A special collector's edition, personally signed by Jerry Lewis and James KaplanJerry Lewis memoirs one of the most famous teams in Hollywood. A wonderful leather-bound collectible book for your library that also makes the perfect gift. COA from Easton Press guarantees the signature authenticity.
Easton Press. Norwalk, CT, Copyright 2005. Signed First Edition, limited to only 1,500 signed and numbered copies. Full genuine leather of this special limited First Edition/ First Print preceding the trade edition. As New, sealed in the original shrink-wrap from the publisher. Signed by Jerry Lewis and James Kaplan on a special limitation page.
From Publishers Weekly
Over the course of their 10-year partnership, Lewis and Dean Martin made 16 wildly popular movies (they were the world's number one box office earners from 1950 to 1956), but their real strength was their performances in nightclubs, theaters and on television. Audiences found their mixture of music and ad-libbed, irreverent comedic pandemonium intoxicating. The duo's fascinating kinship—Lewis idolized his partner, while Martin was aloof - has been chronicled in Shawn Levy's King of Comedy and Nick Tosches's Dino, but Lewis wants to give his late partner the credit he feels critics missed by always praising the "the monkey" rather than the straight man.
Untangling the complicated union, Lewis doesn't spare himself, admitting that when the team's relationship unraveled (they weren't speaking between scenes on their last film), he became a bully on set and made others the brunt of the anger he couldn't vent at Martin. Lewis is a wonderful raconteur, and his tales capture the excitement of their budding career and the slow, sad erosion of the fun. Whether it's his age (Lewis is 79) or his coauthor (Kaplan co-wrote John McEnroe's You Cannot Be Serious), fans will be surprised and entertained by Lewis's honesty and diminished ego and bitterness.
Dean Martin and Jerry Lewis soared to popularity in post-World War II America, as their unlikely chemistry proved successful. The two met in New York City in 1945, where Lewis, a struggling comedian, and Martin, a handsome crooner, were looking to hit the big time. This candid memoir examines the tumultuous yet productive relationship that developed between the two as they spent 10 years performing live shows and making movies.
As Lewis tells it, in the early years of the duo's success, they began hanging out with movie stars and other celebrities, and life was one continuous party, with loads of money and all the booze, babes, and good times that either could ask for. But despite attempts to manage their egos and to handle the other pressures that come from living a fast life, eventually the magic began to fade and the two finally called it quits in 1956. After parting ways, both achieved great solo success: Martin becoming a member of the famous Rat Pack and Lewis a successful writer, producer, and director.
Although they never really worked together again, Lewis maintains that he never stopped loving Dean Martin, and indeed this book is an adoring tribute to the man. (It may leave some readers wondering what Dean's side of the story would be.)
They were the unlikeliest of pairs—a handsome crooner and a skinny monkey, an Italian from Steubenville, Ohio, and a Jew from Newark, N.J.. Before they teamed up, Dean Martin seemed destined for a mediocre career as a nightclub singer, and Jerry Lewis was dressing up as Carmen Miranda and miming records on stage. But the moment they got together, something clicked—something miraculous—and audiences saw it at once.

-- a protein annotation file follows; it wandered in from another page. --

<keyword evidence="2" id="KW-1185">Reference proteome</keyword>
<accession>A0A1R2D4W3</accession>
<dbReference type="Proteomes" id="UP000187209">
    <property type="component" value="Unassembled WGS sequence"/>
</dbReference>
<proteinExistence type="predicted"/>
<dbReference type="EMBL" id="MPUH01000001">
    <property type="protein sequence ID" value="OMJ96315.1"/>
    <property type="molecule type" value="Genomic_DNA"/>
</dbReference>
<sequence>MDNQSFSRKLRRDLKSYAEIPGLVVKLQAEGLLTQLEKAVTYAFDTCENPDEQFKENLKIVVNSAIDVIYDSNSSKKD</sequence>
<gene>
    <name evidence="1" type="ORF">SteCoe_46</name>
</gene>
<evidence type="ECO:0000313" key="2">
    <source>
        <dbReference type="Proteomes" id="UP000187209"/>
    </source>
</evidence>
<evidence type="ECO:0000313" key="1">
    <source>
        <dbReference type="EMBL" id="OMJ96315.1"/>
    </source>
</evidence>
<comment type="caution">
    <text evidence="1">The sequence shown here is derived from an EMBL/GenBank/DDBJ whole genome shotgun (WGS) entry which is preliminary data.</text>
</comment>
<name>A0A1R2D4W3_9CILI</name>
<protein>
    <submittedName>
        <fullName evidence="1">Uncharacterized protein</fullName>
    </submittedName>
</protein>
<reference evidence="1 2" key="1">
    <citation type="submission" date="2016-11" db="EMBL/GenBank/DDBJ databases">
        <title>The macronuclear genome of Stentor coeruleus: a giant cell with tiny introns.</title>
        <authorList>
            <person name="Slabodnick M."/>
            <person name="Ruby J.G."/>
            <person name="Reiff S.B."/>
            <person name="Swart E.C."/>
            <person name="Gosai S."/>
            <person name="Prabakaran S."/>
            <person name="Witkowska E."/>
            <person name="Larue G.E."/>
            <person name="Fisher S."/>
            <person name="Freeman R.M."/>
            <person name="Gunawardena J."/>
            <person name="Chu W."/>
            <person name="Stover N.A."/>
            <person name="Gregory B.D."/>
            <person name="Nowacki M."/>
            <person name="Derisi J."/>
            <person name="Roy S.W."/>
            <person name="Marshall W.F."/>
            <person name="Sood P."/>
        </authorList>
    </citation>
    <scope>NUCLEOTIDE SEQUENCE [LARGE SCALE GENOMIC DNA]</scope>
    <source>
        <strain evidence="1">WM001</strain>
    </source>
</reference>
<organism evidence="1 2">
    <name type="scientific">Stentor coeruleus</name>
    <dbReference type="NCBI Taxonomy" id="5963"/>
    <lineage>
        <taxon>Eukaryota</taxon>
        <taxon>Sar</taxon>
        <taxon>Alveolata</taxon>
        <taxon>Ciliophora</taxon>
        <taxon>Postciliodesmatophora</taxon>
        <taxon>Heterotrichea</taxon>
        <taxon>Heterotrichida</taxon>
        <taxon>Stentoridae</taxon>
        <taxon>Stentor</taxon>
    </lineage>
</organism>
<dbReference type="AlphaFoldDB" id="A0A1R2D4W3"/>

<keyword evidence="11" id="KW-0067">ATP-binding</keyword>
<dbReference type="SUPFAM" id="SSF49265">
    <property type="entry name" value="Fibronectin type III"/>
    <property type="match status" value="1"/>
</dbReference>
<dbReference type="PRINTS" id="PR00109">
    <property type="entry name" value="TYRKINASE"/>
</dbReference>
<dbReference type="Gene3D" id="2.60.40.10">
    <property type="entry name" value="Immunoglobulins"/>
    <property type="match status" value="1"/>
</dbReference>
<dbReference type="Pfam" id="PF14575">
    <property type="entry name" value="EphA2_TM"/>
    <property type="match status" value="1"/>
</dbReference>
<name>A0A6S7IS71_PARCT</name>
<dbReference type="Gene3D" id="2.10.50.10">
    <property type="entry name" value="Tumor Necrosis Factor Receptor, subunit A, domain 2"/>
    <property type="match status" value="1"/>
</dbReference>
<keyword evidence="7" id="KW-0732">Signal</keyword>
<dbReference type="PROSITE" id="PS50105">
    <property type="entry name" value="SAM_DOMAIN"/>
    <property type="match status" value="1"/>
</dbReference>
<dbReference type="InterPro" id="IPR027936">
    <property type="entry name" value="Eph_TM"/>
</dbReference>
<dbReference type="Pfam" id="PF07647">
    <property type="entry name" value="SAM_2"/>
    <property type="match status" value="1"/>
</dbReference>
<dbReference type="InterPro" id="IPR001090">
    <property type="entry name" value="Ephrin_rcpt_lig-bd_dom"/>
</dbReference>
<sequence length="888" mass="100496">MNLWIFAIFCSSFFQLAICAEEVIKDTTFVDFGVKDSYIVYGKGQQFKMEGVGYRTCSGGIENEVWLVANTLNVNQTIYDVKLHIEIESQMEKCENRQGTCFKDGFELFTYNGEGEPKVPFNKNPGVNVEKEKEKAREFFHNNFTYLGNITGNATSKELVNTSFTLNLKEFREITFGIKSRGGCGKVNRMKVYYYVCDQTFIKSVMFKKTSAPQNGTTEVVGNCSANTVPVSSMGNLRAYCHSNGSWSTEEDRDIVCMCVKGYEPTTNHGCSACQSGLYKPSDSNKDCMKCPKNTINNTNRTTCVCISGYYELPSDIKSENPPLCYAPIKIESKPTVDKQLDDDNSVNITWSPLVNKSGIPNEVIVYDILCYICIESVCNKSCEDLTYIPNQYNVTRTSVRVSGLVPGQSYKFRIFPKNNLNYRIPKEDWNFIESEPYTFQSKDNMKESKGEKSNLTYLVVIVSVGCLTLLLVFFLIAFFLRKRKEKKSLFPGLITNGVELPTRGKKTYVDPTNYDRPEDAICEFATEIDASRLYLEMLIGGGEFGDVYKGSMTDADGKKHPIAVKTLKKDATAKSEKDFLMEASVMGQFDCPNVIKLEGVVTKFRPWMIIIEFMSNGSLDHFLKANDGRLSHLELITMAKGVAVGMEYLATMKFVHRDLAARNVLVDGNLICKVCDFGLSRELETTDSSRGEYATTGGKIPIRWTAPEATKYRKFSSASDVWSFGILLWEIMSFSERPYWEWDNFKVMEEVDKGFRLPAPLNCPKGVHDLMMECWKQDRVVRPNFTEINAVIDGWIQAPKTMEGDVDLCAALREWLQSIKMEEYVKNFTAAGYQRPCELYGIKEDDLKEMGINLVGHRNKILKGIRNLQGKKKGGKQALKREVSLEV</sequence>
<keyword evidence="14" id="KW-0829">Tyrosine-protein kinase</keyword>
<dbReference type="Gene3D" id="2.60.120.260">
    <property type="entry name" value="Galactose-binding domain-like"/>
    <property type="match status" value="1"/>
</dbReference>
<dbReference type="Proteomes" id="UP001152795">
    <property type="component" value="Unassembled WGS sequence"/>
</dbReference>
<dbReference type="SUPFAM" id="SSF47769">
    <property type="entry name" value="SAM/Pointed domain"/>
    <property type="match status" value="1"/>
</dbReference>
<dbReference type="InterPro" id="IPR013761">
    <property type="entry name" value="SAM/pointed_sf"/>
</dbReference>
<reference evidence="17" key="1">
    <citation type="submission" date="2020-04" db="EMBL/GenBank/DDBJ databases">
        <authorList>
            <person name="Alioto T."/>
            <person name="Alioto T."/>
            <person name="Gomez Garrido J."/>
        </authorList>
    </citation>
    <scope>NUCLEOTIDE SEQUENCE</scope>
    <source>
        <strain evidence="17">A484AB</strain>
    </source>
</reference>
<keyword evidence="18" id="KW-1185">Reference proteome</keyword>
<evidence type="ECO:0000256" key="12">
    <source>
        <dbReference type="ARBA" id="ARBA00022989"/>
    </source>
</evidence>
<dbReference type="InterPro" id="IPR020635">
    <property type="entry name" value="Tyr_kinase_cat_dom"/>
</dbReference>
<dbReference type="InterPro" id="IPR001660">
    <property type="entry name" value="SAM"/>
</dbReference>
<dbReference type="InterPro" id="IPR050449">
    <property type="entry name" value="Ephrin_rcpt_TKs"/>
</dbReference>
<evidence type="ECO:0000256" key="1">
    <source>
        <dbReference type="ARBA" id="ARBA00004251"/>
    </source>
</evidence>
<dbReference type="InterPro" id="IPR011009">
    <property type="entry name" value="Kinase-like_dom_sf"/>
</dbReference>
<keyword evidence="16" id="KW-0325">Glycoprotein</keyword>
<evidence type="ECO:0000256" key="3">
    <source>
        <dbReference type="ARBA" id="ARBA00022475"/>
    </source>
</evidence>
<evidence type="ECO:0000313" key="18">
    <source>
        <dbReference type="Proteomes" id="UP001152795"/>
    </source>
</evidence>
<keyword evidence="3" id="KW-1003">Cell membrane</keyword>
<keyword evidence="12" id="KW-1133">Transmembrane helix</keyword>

Before long, they were as big as Elvis or the Beatles would be after them, creating hysteria wherever they went and grabbing an unprecedented hold over every entertainment outlet of the era: radio, television, movies, stage shows, and nightclubs. Martin and Lewis were a national craze, an American institution. The millions (and the women) flowed in, seemingly without end; and then, on July 24, 1956, ten years from the day when the two men joined forces, it all ended.
After that traumatic day, the two wouldn't speak again for twenty years. And while both went on to forge triumphant individual careers—Martin as a movie and television star, recording artist, and nightclub luminary (and charter member of the Rat Pack); Lewis as the groundbreaking writer, producer, director, and star of a series of hugely successful movie comedies—their parting left a hole in the national psyche, as well as in each man's heart.
In a memoir by turns moving, tragic, and hilarious, Jerry Lewis recounts with crystal clarity every step of a fifty-year friendship, from the springtime, 1945 afternoon when the two vibrant young performers destined to conquer the world together met on Broadway and Fifty-fourth Street, to their tragic final encounter in the 1990s, when Lewis and his wife ran into Dean Martin, a broken and haunted old man.
In Dean & Me, Jerry Lewis makes a convincing case for Dean Martin as one of the great—and most underrated—comic talents of our era. But what comes across most powerfully in this definitive memoir is the depth of love Lewis felt, and still feels, for his partner, and which his partner felt for him: truly a love to last for all time.
Jerry Lewis and Dean Martin sandwiched sixteen money-making films in between nightclub engagements, recording sessions, radio shows, and television bookings during their ten-year partnership. Over the following years Lewis remained in the spotlight as the groundbreaking creator and star of a series of hugely successful movie comedies, and scored triumphs in stage appearances in Europe, where he has been hailed as one of the greatest director-comedians of the twentieth century.